India to develop smaller rockets to carry small satellites in 2 years

India would develop smaller rockets to carry small satellites. The agency says it has already completed preliminary procedures and could develop the satellite in 2 years once approval.

India's Polar Satellite Launch Vehicle (PSLV) C-39, carrying IRNSS-1H navigation satellite, lifts off from the Satish Dhawan Space Centre in Sriharikota, India, August 31, 2017. Reuters

India plans to develop smaller rockets which will carry small satellites of payload less than 500 kg and the project is likely to be effective from 2020.

K. Sivan, Director of Vikram Sarabhai Space Centre (VSSC), a part of Indian Space Research Organisation (ISRO) told media that the first rocket would be ready in two years once the project gets necessary approvals.

According to Sivan, the preliminary design for the proposed four-stage, 100-tonne rocket has already been developed. The feasibility study of the rocket has also been conducted. He said that the smaller rocket would meet the demands of the small satellite segment.

ISRO has been using its rockets to launch small satellites for other foreign space agencies and organizations. It has launched around 209 foreign satellites from 28 countries till date using the agencies Polar Satellite Launch Vehicle (PSLV). The smaller satellites were launched as piggy-backs during the launch of bigger satellites.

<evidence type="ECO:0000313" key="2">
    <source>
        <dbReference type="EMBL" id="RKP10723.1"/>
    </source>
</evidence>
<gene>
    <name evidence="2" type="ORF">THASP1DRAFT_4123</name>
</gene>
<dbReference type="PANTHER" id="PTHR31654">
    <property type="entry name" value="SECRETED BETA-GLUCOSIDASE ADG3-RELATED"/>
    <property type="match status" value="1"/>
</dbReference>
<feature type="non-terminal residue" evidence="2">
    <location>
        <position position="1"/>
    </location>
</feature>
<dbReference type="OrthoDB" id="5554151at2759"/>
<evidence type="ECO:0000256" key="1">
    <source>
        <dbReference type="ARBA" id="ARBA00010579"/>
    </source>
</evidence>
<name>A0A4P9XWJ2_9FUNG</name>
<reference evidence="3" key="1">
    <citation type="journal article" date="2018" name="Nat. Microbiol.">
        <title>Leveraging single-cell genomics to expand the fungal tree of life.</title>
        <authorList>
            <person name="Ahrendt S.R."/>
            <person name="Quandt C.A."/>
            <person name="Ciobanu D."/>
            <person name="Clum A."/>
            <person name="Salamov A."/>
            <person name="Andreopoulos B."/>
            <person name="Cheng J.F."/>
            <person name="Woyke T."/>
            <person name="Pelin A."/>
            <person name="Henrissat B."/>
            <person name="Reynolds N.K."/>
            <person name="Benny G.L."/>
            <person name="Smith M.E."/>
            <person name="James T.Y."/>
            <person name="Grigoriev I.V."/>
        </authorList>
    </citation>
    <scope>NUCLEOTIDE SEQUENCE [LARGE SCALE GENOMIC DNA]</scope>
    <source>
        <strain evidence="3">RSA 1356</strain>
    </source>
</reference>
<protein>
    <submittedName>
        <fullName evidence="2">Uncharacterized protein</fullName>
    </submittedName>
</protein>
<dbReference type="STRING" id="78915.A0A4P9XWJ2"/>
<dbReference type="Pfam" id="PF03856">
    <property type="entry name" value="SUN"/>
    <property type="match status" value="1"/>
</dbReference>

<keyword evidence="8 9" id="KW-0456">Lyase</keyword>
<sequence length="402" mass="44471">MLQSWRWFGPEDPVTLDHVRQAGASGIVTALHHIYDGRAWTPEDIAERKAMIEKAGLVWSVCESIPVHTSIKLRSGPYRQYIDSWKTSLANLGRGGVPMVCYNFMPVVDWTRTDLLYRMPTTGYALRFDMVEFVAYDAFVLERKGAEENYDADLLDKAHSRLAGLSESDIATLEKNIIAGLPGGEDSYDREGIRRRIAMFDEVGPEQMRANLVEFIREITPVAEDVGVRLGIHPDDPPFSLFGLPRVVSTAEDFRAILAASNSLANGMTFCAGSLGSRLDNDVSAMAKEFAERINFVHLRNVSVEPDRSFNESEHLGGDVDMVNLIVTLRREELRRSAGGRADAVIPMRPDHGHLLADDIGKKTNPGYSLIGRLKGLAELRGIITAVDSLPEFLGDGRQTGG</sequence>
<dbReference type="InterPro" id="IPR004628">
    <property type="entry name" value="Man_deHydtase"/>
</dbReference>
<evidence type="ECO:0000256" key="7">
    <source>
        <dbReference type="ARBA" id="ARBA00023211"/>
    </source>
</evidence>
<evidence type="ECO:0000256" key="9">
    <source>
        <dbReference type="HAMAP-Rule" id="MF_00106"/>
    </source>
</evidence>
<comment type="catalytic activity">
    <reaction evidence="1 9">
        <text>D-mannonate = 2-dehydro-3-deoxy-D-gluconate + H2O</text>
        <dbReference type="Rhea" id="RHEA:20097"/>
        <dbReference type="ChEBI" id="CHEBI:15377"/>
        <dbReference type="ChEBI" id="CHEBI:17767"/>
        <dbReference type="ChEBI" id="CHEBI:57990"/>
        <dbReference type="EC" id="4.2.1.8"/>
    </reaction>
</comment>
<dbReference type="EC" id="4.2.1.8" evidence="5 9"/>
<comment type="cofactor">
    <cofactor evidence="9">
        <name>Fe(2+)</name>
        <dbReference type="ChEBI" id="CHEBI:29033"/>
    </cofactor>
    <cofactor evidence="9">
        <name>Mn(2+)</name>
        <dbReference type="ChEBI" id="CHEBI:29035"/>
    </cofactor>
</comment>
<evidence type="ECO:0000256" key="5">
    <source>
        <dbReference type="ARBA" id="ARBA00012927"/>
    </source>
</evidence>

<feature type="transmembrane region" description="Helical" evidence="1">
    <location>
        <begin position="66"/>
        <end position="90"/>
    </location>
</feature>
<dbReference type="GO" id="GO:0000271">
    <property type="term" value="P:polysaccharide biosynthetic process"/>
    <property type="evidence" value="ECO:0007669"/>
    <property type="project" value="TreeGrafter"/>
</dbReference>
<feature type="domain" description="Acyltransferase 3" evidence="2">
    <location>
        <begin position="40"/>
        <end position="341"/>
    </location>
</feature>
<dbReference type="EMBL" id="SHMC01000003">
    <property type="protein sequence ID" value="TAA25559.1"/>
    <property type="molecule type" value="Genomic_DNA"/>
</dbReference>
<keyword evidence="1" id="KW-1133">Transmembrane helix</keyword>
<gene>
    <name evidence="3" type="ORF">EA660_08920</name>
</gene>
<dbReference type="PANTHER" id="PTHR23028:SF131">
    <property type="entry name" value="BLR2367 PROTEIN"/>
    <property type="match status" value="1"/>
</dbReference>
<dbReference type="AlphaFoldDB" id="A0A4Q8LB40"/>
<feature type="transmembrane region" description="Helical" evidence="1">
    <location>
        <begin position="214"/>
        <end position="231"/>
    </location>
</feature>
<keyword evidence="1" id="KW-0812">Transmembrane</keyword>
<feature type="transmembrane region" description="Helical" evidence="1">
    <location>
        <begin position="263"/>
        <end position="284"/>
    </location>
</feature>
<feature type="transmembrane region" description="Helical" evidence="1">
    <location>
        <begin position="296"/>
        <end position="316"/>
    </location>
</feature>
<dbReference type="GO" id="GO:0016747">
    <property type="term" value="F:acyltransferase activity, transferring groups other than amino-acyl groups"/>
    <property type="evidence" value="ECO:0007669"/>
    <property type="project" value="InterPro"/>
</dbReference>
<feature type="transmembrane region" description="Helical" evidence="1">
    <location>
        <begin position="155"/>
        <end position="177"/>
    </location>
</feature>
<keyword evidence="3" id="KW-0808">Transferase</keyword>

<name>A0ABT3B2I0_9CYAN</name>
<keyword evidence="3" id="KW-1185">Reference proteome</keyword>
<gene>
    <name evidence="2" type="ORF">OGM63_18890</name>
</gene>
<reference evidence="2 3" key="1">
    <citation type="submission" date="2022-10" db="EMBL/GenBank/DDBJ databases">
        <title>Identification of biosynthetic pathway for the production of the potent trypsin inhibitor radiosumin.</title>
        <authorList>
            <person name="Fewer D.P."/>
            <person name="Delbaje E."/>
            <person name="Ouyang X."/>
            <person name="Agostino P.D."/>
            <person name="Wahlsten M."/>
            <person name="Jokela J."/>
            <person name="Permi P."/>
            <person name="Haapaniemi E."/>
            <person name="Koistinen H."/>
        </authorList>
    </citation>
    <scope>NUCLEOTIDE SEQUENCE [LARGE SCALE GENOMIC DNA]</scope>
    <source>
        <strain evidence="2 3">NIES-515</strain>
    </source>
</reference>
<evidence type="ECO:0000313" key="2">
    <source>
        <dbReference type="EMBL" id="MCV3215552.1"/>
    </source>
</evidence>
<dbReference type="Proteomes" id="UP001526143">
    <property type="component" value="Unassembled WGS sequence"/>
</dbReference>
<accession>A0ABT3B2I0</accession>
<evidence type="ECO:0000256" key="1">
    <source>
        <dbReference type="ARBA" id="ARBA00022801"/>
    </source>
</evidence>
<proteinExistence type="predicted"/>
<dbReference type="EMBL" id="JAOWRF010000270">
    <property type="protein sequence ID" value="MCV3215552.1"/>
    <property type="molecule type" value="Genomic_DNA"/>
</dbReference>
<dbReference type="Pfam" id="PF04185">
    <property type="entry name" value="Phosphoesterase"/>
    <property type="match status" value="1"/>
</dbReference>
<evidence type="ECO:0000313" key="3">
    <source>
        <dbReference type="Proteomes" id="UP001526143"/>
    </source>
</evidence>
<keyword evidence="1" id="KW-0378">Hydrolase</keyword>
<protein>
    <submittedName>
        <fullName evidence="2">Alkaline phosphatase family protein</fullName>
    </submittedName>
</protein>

The space agency currently has 3 variants of PSLV rockets which weigh between 230 tonnes and 320 tonnes, with carrying capacity between 1,100 kg to 1900 kg. The rockets had been launched 64 times to undertake 92 missions since its first mission in September 1993.

Meanwhile, the Indian space agency had launched multiple Cartosat satellites, remote sensing satellites meant for earth observation this year.

India has been developing its own indigenous Indian Regional Navigation Satellite System (IRNSS) for satellite-based navigation all over India and its neighborhood. The mission aims to provide reliable position, navigation, and timing services in India and its neighbors.

Seven IRNSS satellites are already in their position providing sufficient information. The eighth and last satellite of this group was unsuccessful due to PSLV's failure during the last mission.

Sivan also said that ISRO would launch a Cartosat satellite and several foreign satellites as a piggy-back during a PSLV mission in 2018.

(With inputs from IANS)